sources, which are often blocked. So within hours almost of this process
starting, so Saturday morning, already my Internet was crashing. I
couldn`t get through to anything.

You know, I had to go to great extents to get access to some
alternate more private Internet connection. I`m sure my phone is being
monitored.

You know, they`re trying to keep it quiet. And China has been taking
an almost incendiary approach with the way they`re managing their own
people, which I think is very damaging. It`s a very immature and
irresponsible approach.

The Chinese families are being whipped into a frenzy. It`s bordering
on violent behavior. And that`s not going to help anything.

What we need to do is find a way to be part of the solution, not to
be aggravating the situation because it`s just a giant distraction.

I`ve kept myself as separate from that as I can. I`ve refused to go
down to the counseling centers that they`ve got set up down in the city and
basically stayed holed up in my apartment. Fortunately, I work for an
international school with a very secure ground. And they`ve offered me
just amazing protection and privacy. So I can try to keep my attention
focused on seeing how I might be able to be part of helping the situation,
not hurting it.

MADDOW: Sarah Bajc, it is hard to imagine what you`re going through
both emotionally just -- and spiritually in terms of this lack of
information.

I really appreciate your willingness to talk to us tonight and I hope
if there`s at any point any time you would like to talk to us again that
you won`t hesitate to be in touch. We`d love to stay in touch with you
during this process.

BAJC: Great. Thank you, Rachel.

MADDOW: Thank you.

Sarah Bajc, her partner Philip Wood was a passenger on missing
Malaysia Airlines Flight 370. Obviously, we all of course continue to hope
for the safe return -- however unlikely the passengers and crew in this
unbelievable mystery.

We`ll be right back.

(COMMERCIAL BREAK)

MADDOW: "At least we have explained the counter-narrative." That`s
a newly released text message from former port authority executive Bill
Baroni to New Jersey Governor Chris Christie`s campaign manager at the
time, Bill Stepien. That text message is in reference to Mr. Baroni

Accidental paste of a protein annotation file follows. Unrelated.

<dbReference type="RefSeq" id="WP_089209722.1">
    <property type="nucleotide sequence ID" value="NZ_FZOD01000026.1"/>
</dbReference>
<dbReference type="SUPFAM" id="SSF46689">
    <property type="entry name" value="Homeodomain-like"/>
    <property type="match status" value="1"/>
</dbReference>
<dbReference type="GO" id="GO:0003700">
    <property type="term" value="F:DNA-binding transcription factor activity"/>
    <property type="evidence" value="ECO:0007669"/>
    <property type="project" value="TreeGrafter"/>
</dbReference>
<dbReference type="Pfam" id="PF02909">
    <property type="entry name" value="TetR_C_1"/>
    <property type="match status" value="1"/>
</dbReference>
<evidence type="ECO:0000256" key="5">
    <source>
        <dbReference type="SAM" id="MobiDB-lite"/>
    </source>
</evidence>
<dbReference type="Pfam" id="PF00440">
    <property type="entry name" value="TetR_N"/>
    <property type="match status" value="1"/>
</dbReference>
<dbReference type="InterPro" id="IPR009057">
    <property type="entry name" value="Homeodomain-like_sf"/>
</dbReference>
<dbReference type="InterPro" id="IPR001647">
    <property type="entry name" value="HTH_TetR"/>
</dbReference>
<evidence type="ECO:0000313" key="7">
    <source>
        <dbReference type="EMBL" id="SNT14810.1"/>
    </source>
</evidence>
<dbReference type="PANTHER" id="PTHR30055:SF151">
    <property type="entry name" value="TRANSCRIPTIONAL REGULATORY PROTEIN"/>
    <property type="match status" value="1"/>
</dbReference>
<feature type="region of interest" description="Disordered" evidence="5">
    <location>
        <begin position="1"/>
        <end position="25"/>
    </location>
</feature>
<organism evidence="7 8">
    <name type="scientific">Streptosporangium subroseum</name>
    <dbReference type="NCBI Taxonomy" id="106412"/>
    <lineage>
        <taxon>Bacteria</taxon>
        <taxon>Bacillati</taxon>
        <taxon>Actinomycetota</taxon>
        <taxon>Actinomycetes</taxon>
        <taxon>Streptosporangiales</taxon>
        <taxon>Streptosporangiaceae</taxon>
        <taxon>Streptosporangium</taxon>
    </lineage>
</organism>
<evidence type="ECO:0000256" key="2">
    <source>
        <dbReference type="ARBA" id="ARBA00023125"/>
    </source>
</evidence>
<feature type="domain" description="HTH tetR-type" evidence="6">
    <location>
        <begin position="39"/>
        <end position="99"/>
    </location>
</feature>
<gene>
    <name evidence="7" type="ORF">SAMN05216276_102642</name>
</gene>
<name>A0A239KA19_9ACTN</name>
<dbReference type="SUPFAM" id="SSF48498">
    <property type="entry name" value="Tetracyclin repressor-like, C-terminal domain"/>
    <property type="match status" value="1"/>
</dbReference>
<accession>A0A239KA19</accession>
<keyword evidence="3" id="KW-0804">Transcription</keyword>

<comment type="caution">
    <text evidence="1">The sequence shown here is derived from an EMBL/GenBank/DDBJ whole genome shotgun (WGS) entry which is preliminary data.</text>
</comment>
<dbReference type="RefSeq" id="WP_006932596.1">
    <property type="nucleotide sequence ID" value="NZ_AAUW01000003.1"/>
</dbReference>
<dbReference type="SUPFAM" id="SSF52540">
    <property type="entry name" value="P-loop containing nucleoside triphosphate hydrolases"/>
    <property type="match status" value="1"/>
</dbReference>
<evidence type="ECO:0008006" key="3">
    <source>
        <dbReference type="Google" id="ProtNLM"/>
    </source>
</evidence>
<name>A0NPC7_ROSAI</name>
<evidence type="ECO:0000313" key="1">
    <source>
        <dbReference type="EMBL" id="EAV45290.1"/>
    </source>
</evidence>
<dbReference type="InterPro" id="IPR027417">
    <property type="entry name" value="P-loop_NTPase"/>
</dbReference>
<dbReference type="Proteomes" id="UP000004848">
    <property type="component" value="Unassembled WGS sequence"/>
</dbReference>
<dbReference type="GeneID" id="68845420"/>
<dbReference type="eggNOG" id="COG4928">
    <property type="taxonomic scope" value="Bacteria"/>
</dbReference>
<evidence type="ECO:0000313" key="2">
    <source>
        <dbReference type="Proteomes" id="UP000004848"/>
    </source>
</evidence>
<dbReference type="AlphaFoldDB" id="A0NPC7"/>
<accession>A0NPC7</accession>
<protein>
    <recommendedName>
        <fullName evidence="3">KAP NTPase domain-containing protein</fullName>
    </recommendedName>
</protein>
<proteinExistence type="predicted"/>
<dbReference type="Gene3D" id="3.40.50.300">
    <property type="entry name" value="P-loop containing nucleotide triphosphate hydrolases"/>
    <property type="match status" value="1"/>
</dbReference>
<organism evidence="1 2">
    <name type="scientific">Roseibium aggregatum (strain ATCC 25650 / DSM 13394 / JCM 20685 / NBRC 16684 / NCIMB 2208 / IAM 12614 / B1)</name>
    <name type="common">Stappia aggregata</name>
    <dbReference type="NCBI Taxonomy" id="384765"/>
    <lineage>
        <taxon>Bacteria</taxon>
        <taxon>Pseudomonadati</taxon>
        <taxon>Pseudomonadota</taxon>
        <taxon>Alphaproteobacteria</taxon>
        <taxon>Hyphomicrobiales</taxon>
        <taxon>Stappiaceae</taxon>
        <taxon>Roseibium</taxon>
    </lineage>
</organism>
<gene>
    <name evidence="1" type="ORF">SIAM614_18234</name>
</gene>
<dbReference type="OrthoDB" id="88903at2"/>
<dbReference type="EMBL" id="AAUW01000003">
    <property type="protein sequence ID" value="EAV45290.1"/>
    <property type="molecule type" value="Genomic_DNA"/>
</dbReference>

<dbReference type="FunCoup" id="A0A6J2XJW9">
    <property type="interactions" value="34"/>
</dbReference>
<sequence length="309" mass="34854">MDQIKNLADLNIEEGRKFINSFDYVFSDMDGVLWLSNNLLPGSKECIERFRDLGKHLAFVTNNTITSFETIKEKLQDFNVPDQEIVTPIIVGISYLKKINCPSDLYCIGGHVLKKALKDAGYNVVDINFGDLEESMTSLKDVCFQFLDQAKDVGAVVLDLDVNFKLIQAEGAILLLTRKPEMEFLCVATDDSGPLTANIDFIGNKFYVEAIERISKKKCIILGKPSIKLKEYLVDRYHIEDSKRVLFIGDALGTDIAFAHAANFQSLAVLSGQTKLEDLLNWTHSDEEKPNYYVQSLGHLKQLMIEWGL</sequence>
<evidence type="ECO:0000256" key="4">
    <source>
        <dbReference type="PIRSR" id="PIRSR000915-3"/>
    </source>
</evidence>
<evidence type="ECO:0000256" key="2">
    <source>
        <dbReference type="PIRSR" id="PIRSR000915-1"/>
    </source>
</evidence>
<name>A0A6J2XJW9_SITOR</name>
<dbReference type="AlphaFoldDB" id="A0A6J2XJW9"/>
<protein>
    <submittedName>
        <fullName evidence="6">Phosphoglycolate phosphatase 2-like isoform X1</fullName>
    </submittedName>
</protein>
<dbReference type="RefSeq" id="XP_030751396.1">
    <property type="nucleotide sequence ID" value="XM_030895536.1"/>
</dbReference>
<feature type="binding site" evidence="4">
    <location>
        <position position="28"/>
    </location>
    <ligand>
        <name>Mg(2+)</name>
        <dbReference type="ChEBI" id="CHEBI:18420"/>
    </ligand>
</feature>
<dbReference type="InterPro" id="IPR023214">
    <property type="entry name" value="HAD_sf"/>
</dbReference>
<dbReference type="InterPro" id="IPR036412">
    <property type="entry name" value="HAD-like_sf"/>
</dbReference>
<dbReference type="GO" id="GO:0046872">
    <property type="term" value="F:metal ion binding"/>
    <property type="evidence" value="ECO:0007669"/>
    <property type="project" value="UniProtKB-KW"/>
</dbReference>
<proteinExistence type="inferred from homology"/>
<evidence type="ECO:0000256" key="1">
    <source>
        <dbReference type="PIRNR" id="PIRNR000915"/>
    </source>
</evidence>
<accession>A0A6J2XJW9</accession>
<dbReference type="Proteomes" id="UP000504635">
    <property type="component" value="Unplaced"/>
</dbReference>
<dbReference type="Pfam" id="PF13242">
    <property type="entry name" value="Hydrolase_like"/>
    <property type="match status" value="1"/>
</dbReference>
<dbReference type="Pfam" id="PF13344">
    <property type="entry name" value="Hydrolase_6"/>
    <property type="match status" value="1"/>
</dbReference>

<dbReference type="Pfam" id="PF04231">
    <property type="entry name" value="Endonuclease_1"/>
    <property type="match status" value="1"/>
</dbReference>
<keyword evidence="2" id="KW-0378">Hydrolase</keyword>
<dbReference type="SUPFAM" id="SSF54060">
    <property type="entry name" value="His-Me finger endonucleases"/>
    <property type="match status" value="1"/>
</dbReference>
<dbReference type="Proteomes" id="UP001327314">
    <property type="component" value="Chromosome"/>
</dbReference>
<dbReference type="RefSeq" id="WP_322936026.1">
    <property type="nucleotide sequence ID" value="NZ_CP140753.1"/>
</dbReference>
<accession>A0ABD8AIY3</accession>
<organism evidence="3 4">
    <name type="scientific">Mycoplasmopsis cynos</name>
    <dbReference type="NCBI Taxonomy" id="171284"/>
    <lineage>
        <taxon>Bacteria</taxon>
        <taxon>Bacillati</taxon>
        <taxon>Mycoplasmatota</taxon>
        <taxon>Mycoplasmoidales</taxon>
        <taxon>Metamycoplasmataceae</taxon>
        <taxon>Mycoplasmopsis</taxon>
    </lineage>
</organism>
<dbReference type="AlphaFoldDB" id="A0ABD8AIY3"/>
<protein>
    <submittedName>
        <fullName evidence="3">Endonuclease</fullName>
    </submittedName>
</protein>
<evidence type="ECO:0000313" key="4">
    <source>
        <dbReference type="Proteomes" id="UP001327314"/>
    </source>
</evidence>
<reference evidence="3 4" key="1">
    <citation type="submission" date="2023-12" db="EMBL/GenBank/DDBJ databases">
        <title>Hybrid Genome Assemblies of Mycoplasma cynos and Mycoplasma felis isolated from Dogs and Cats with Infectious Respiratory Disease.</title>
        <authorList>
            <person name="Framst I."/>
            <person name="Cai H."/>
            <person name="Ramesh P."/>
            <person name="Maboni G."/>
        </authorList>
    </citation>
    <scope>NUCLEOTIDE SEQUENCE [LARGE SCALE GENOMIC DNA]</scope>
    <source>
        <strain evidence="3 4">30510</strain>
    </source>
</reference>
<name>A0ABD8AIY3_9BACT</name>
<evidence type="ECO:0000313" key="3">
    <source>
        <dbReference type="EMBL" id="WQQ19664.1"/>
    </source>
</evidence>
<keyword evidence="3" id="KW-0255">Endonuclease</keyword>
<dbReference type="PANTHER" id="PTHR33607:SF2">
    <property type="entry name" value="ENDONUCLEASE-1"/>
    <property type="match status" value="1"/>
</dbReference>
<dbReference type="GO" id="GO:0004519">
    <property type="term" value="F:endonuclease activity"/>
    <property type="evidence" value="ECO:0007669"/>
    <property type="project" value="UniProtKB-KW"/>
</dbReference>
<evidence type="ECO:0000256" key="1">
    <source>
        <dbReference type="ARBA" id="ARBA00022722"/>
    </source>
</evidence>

telling the New Jersey legislature that had some traffic study explained
why access lanes had been closed onto the George Washington Bridge. We now
know that was an untrue cover story.

This new exchange in these text messages comes from court filings by
the New Jersey legislature. They show Bill Stepien texting Bill Baroni the
day after his now proven to be false testimony.

He texts him, "Hey, great job yesterday. I know it`s not a fun topic
and not nearly as fun as beating up on Senator Frank Lautenberg," which is
a reference to a heated exchange Bill Baroni had with Frank Lautenberg in a
hearing in 2012 in the U.S. Senate.

But the text message continues, "But you did great, and I wanted to
thank you."

Mr. Baroni responds, "Thanks, William." William Stepien. "Loretta
and Wiz," meaning New Jersey Senator Loretta Weinberg and Assemblyman John
Wisniewski, "will keep up their nonsense but at least we will have
explained the counter-narrative." The counter-narrative, aka the cover
story.

So, Bill Stepien who`d been Chris Christie`s campaign manager tells
Bill Baroni great job about his cover story, and Bill Baroni celebrates
having sold the counter-narrative.

Also disclosed today are e-mails that show Bill Stepien, then in the
midst of running Chris Christie`s re-election campaign being made aware of
the infamous traffic problems in Fort Lee and Fort Lee`s mayor being upset
about it, the same week that the traffic problems were happening.
Contemporaneous to the lane closures, Bill Stepien was in on it.

Chris Christie`s campaign manager was being made aware of the
situation.

These new texts are part of the latest court filings for a superior
court judge in New Jersey to consider whether or not Bill Stepien and
Bridget Kelly have to comply with the committee`s subpoena or whether they
can still refuse to hand over documents to the legislature. A ruling is
expected on that matter at the end of this month, but almost daily new
revelations in the story are expected to continue basically every day in
the meantime.

Watch this space. We`ll keep you posted.

That does it for tonight. We`ll see you again tomorrow night.

Now, it`s time for "THE LAST WORD."

THIS IS A RUSH TRANSCRIPT. THIS COPY MAY NOT BE IN ITS FINAL FORM AND MAY
BE UPDATED.
END